Aasbo faced Papadakis Racing stable-mate Castro to kickoff Top 16. Even with a 74-percent winning streak against Castro, the Puerto Rican driver has proven he's tough to defeat when he's on his game. Castro put on a beautiful follow run against Aasbo, but with less angle there was just enough for the judges to give the win to Aasbo, but it wasn't a unanimous decision as Andy Yen was the only judge to call for a OMT, while Brian Eggert and Ryan Lamontagne went with Aasbo.
2013 champ Mike Essa in the Essa Motorsport/Achilles Radial BMW M3 faced off with three-time champ Chris Forsberg in the NOS Energy Drink 370Z next. Essa got small gaps but had corrections during his lead run and allowed Forsberg to pull closer from the final section to the finish. Forsberg would have a dominating lead run to take the win. Odi and his S14 faced fellow Falken Tire teammate Wiecek in his S15, and while Odi had a decent lead run, Piotr would have a more consistent and better lead to take the win. Deane, in the right-hand drive twin of Piotr's Silvia, and Vaughn Gittin, Jr. in the Monster Energy/Nitto Tires Ford Mustang RTR would be the final battle on the left side of the Top-16 bracket.
Vaughn used shallower angle to create proximity during his follow run, but once again consistent driving by Deane using bigger angle and speed allowed him to keep up with Gittin and take the win. However, it wouldn't come without controversy. Coming up to the final clipping point during his follow run, James was clearly in front of Vaughn. The duel went to an OMT and during the OMT Vaughn went off course on the outside zone, potentially because of a debeaded tire. Because the teams are no longer allowed to change tires in the middle of a run, he could not continue and gave Deane the win.
Moving on to the right-hand side of the Top 16, we saw Field and Wang go at it. Matt and Forrest had a close call at the finish line, but Wang was able to keep from crashing into Matt when he reduced angle. They had a very touchy moment during Matt's follow run, but Matt was able to keep himself composed enough to take the win with the better lead performance. The next battle was between two Falken teammates, but this time it was Justin Pawlak in the Roush Performance Ford Mustang and Daijiro Yoshihara in the Turn14 Subaru BRZ. At initiation, Dai's car stopped drifting and ran straight into Pawlak's car. After a time out, it was determined that Dai was at fault for contact. Even with the best run that Dai could run, the contact fault was just too much to overcome and Pawlak moved on.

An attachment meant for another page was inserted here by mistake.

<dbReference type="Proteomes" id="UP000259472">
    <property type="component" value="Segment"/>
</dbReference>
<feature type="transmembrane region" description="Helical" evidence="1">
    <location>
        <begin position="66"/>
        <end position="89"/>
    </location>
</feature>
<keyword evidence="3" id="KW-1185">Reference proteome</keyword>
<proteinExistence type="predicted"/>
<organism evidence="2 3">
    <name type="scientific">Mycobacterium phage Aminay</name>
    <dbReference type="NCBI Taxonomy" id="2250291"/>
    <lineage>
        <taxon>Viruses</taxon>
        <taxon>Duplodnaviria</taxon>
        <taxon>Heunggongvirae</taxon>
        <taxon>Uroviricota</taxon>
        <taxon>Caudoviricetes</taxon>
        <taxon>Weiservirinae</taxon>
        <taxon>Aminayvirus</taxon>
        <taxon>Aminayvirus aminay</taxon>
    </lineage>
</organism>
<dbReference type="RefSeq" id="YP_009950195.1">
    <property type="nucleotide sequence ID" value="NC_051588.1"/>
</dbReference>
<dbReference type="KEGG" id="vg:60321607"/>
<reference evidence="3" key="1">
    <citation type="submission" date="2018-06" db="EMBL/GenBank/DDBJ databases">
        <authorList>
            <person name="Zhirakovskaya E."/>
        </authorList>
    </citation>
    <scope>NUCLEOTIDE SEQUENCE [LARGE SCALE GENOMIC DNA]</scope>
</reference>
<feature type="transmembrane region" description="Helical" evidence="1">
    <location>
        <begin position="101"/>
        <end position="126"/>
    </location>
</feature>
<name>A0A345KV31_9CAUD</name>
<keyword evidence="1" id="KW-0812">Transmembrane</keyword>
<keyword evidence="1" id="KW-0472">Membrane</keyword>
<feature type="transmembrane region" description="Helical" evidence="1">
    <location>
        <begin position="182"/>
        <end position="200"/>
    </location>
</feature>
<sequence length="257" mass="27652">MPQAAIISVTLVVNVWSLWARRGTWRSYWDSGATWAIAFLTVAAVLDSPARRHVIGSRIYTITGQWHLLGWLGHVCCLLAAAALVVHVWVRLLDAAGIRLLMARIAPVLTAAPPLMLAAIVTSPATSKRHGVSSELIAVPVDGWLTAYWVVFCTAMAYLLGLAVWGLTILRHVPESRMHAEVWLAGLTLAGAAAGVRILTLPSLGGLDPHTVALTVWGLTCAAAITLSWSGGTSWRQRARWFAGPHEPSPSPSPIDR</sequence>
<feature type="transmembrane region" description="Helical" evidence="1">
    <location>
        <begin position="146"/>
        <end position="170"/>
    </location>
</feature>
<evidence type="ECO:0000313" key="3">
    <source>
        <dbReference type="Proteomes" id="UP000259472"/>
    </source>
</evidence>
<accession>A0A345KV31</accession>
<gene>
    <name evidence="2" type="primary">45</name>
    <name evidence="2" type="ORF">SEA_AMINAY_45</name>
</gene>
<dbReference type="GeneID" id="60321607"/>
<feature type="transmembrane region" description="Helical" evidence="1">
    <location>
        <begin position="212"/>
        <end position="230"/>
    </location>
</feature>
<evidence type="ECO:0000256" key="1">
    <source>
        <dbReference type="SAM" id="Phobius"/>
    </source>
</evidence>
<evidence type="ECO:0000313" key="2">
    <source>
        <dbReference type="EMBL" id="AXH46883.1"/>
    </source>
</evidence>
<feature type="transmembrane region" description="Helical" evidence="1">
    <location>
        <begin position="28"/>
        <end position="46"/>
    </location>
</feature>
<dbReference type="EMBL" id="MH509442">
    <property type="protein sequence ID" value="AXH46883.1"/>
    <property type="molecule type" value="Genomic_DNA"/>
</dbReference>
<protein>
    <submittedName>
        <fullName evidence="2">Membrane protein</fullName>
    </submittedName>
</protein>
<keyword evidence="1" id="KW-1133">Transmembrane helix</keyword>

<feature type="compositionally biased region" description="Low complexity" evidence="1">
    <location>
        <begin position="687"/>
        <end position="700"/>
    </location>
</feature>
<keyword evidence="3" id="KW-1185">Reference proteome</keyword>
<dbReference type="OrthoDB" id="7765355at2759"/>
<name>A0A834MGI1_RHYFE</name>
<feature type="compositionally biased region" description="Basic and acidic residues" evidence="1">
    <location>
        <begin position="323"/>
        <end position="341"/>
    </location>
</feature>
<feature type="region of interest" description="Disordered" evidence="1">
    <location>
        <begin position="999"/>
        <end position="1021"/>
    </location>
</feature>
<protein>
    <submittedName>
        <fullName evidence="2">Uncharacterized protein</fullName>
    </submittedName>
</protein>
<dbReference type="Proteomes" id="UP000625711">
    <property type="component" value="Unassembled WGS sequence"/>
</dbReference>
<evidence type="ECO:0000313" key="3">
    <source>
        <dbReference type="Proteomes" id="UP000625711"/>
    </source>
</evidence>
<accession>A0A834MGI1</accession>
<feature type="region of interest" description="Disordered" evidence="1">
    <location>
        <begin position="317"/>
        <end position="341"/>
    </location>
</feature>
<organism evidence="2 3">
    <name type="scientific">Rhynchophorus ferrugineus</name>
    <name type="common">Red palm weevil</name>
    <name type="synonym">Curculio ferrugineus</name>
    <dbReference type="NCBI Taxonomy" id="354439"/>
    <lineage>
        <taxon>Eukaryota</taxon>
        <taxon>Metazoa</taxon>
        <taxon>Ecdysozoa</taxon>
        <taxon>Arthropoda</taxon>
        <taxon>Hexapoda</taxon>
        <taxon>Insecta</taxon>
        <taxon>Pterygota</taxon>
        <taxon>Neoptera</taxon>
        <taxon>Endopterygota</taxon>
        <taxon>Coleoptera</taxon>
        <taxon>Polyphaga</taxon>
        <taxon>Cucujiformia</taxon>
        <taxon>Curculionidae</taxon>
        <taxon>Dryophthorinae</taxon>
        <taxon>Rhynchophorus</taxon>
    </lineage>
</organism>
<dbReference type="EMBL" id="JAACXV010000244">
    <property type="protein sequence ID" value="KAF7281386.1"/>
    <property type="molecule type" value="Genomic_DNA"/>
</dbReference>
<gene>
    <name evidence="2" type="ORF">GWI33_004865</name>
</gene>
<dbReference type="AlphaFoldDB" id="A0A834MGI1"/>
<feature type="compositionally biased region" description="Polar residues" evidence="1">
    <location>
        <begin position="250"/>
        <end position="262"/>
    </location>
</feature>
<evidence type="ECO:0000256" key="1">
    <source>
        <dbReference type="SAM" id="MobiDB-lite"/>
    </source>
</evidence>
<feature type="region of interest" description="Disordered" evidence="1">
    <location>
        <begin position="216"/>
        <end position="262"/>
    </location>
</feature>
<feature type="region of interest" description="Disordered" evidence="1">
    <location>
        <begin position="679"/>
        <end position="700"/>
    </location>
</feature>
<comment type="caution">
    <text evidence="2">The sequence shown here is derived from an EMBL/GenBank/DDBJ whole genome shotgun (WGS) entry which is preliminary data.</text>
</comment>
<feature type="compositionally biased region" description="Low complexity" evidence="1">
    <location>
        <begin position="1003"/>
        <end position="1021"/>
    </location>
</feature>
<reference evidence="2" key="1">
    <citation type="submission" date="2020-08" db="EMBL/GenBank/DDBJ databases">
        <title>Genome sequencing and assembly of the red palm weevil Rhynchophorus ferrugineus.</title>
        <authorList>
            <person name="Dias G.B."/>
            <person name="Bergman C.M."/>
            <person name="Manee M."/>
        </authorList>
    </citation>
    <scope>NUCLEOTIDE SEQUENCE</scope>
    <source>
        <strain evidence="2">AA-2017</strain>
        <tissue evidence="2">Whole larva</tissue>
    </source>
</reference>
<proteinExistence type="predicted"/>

Then the newest Falken Tire driver, Ken Gushi, faced off against the HGK Racing/Achilles Radial BMW M3 of Kristaps Bluss. Kristaps is another who, when on his game, can be someone difficult to defeat. Unfortunately, Kristaps wasn't on his game in his follow run as the judges declared it incomplete when he straightened out going into the rear zone, which was the deciding factor even as Kristaps just pulled so far away from Gushi in his lead run. The judges even assigned fault to Bluss for pulling too much of a lead because they still want the drivers to drive against each other (no cupcaking!) Sounds odd, but they want a show. Finally, the last battle of the Top 16 would be between Chelsea DeNofa in the BC Racing/Nitto Tires Ford Mustang RTR and, one of the most improved drivers in the field and fan favorite, Jeff "El Jeffe" Jones in the Doc Energy/Edelbrock Nissan 370Z. Jones was impressive and looked very poised in the follow, but DeNofa would take the win with a more impressive lead run thanks to his very aggressive initiation.
A repeat of the 2017 championship, Aasbo and Forsberg faced off against each other. Watching them, you could see why the pair are champions, but it was Aasbo just edging out Forsberg with two of the three judges favoring Aasbo and Ryan Lanteigne being the sole judge calling for an OMT. Standings placement was on the line in the next battle between Worthouse teammates Wiecek and Deane, with James in the lead up until this run. These drivers normally put on a show, but Deane would shut off coming out of the Touch & Go before the rear zone. Wiecek received the win due to a mechanical failure. Deane wound up losing points to Aasbo but retaining the points lead at the end of the event.
Falken drivers Matt Field and Justin Pawlak faced off on the right-hand side of the bracket; Matt and JTP had met three times before, but Field has won the most times, with two. Matt showed why he has been called "The Beast from the Bay" with his lead run, dominating all the way until the rear zone. Pawlak, though, would show his experience in his lead run by sticking to a near perfect line but Field would stick to him, giving Matt the unanimous win due to better performance in both of his runs. The final quarterfinals battle was between Ken Gushi and Chelsea DeNofa. If DeNofa won, Matt Field was guaranteed a podium, as Gushi would have been the higher qualifying driver. However, Gushi's lead run would be just a little rough while his follow wasn't as smooth as we typically see from him. DeNofa's follow and lead were better than Gushi's and earned entry to the Final 4. Qualifying P2, Field would get no less than third place.